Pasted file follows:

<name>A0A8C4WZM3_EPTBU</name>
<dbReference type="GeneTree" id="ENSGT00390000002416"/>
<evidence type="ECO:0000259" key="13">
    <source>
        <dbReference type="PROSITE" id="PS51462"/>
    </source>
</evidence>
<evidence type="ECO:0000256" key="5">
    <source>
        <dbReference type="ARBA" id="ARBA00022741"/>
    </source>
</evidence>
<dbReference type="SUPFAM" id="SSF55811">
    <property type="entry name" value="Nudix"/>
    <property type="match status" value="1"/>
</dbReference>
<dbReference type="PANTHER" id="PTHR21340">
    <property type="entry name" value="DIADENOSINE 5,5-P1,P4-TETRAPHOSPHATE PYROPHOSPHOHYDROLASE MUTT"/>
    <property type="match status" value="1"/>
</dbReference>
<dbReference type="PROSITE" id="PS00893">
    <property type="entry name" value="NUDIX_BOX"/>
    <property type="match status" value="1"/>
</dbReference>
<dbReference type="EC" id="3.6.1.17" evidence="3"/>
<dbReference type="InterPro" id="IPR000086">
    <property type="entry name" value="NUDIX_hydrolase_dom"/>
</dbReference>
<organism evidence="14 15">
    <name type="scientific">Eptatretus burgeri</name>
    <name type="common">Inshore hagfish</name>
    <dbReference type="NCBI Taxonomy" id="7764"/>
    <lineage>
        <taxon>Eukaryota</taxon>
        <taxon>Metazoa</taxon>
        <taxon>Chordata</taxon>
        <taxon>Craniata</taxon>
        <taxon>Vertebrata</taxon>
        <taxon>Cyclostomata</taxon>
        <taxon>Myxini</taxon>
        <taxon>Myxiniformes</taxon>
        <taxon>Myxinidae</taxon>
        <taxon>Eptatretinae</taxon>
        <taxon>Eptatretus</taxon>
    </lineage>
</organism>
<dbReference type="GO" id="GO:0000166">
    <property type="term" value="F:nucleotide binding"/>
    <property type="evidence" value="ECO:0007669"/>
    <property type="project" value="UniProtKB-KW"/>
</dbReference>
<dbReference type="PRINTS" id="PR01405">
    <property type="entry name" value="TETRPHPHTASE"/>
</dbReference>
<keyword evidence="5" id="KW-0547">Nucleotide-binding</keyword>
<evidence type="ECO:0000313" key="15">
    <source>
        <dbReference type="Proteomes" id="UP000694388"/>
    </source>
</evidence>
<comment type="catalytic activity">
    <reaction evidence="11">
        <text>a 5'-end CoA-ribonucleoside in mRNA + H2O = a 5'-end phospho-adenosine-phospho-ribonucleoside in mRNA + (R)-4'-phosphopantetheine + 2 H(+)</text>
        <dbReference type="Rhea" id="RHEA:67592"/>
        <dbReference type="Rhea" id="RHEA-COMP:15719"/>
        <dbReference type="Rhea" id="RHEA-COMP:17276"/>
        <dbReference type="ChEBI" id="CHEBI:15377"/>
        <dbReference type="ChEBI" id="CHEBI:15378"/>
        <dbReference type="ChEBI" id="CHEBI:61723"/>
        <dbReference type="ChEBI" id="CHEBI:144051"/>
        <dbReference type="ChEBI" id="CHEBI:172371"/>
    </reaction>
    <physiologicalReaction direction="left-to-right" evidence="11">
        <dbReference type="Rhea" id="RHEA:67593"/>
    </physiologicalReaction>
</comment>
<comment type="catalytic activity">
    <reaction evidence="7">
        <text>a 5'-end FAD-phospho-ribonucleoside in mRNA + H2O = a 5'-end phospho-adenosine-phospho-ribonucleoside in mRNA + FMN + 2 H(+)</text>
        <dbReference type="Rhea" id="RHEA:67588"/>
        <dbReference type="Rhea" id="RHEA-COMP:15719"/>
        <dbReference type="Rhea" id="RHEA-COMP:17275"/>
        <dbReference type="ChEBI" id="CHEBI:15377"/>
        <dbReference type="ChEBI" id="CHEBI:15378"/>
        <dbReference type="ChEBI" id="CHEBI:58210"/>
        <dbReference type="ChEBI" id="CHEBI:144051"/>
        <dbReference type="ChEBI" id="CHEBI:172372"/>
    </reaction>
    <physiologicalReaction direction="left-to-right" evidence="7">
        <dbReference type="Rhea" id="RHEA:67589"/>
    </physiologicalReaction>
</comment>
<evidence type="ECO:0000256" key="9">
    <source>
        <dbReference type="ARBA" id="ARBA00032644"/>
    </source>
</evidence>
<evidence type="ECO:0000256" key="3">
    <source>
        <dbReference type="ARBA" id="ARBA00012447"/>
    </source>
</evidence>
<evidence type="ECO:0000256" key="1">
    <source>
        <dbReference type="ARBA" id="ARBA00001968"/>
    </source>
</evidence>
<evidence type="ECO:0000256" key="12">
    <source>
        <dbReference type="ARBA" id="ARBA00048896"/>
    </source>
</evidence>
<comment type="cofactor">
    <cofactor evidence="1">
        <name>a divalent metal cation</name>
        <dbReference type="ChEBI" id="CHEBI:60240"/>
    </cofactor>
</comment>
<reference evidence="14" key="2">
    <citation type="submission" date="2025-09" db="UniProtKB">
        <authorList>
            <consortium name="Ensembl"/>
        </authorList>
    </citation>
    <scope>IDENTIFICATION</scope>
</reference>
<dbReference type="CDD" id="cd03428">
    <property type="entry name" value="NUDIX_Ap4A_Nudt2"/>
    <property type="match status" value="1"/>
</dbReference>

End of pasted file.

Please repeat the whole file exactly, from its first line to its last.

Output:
<name>A0A8C4WZM3_EPTBU</name>
<dbReference type="GeneTree" id="ENSGT00390000002416"/>
<evidence type="ECO:0000259" key="13">
    <source>
        <dbReference type="PROSITE" id="PS51462"/>
    </source>
</evidence>
<evidence type="ECO:0000256" key="5">
    <source>
        <dbReference type="ARBA" id="ARBA00022741"/>
    </source>
</evidence>
<dbReference type="SUPFAM" id="SSF55811">
    <property type="entry name" value="Nudix"/>
    <property type="match status" value="1"/>
</dbReference>
<dbReference type="PANTHER" id="PTHR21340">
    <property type="entry name" value="DIADENOSINE 5,5-P1,P4-TETRAPHOSPHATE PYROPHOSPHOHYDROLASE MUTT"/>
    <property type="match status" value="1"/>
</dbReference>
<dbReference type="PROSITE" id="PS00893">
    <property type="entry name" value="NUDIX_BOX"/>
    <property type="match status" value="1"/>
</dbReference>
<dbReference type="EC" id="3.6.1.17" evidence="3"/>
<dbReference type="InterPro" id="IPR000086">
    <property type="entry name" value="NUDIX_hydrolase_dom"/>
</dbReference>
<organism evidence="14 15">
    <name type="scientific">Eptatretus burgeri</name>
    <name type="common">Inshore hagfish</name>
    <dbReference type="NCBI Taxonomy" id="7764"/>
    <lineage>
        <taxon>Eukaryota</taxon>
        <taxon>Metazoa</taxon>
        <taxon>Chordata</taxon>
        <taxon>Craniata</taxon>
        <taxon>Vertebrata</taxon>
        <taxon>Cyclostomata</taxon>
        <taxon>Myxini</taxon>
        <taxon>Myxiniformes</taxon>
        <taxon>Myxinidae</taxon>
        <taxon>Eptatretinae</taxon>
        <taxon>Eptatretus</taxon>
    </lineage>
</organism>
<dbReference type="GO" id="GO:0000166">
    <property type="term" value="F:nucleotide binding"/>
    <property type="evidence" value="ECO:0007669"/>
    <property type="project" value="UniProtKB-KW"/>
</dbReference>
<dbReference type="PRINTS" id="PR01405">
    <property type="entry name" value="TETRPHPHTASE"/>
</dbReference>
<keyword evidence="5" id="KW-0547">Nucleotide-binding</keyword>
<evidence type="ECO:0000313" key="15">
    <source>
        <dbReference type="Proteomes" id="UP000694388"/>
    </source>
</evidence>
<comment type="catalytic activity">
    <reaction evidence="11">
        <text>a 5'-end CoA-ribonucleoside in mRNA + H2O = a 5'-end phospho-adenosine-phospho-ribonucleoside in mRNA + (R)-4'-phosphopantetheine + 2 H(+)</text>
        <dbReference type="Rhea" id="RHEA:67592"/>
        <dbReference type="Rhea" id="RHEA-COMP:15719"/>
        <dbReference type="Rhea" id="RHEA-COMP:17276"/>
        <dbReference type="ChEBI" id="CHEBI:15377"/>
        <dbReference type="ChEBI" id="CHEBI:15378"/>
        <dbReference type="ChEBI" id="CHEBI:61723"/>
        <dbReference type="ChEBI" id="CHEBI:144051"/>
        <dbReference type="ChEBI" id="CHEBI:172371"/>
    </reaction>
    <physiologicalReaction direction="left-to-right" evidence="11">
        <dbReference type="Rhea" id="RHEA:67593"/>
    </physiologicalReaction>
</comment>
<comment type="catalytic activity">
    <reaction evidence="7">
        <text>a 5'-end FAD-phospho-ribonucleoside in mRNA + H2O = a 5'-end phospho-adenosine-phospho-ribonucleoside in mRNA + FMN + 2 H(+)</text>
        <dbReference type="Rhea" id="RHEA:67588"/>
        <dbReference type="Rhea" id="RHEA-COMP:15719"/>
        <dbReference type="Rhea" id="RHEA-COMP:17275"/>
        <dbReference type="ChEBI" id="CHEBI:15377"/>
        <dbReference type="ChEBI" id="CHEBI:15378"/>
        <dbReference type="ChEBI" id="CHEBI:58210"/>
        <dbReference type="ChEBI" id="CHEBI:144051"/>
        <dbReference type="ChEBI" id="CHEBI:172372"/>
    </reaction>
    <physiologicalReaction direction="left-to-right" evidence="7">
        <dbReference type="Rhea" id="RHEA:67589"/>
    </physiologicalReaction>
</comment>
<evidence type="ECO:0000256" key="9">
    <source>
        <dbReference type="ARBA" id="ARBA00032644"/>
    </source>
</evidence>
<evidence type="ECO:0000256" key="3">
    <source>
        <dbReference type="ARBA" id="ARBA00012447"/>
    </source>
</evidence>
<evidence type="ECO:0000256" key="1">
    <source>
        <dbReference type="ARBA" id="ARBA00001968"/>
    </source>
</evidence>
<evidence type="ECO:0000256" key="12">
    <source>
        <dbReference type="ARBA" id="ARBA00048896"/>
    </source>
</evidence>
<comment type="cofactor">
    <cofactor evidence="1">
        <name>a divalent metal cation</name>
        <dbReference type="ChEBI" id="CHEBI:60240"/>
    </cofactor>
</comment>
<reference evidence="14" key="2">
    <citation type="submission" date="2025-09" db="UniProtKB">
        <authorList>
            <consortium name="Ensembl"/>
        </authorList>
    </citation>
    <scope>IDENTIFICATION</scope>
</reference>
<dbReference type="CDD" id="cd03428">
    <property type="entry name" value="NUDIX_Ap4A_Nudt2"/>
    <property type="match status" value="1"/>
</dbReference>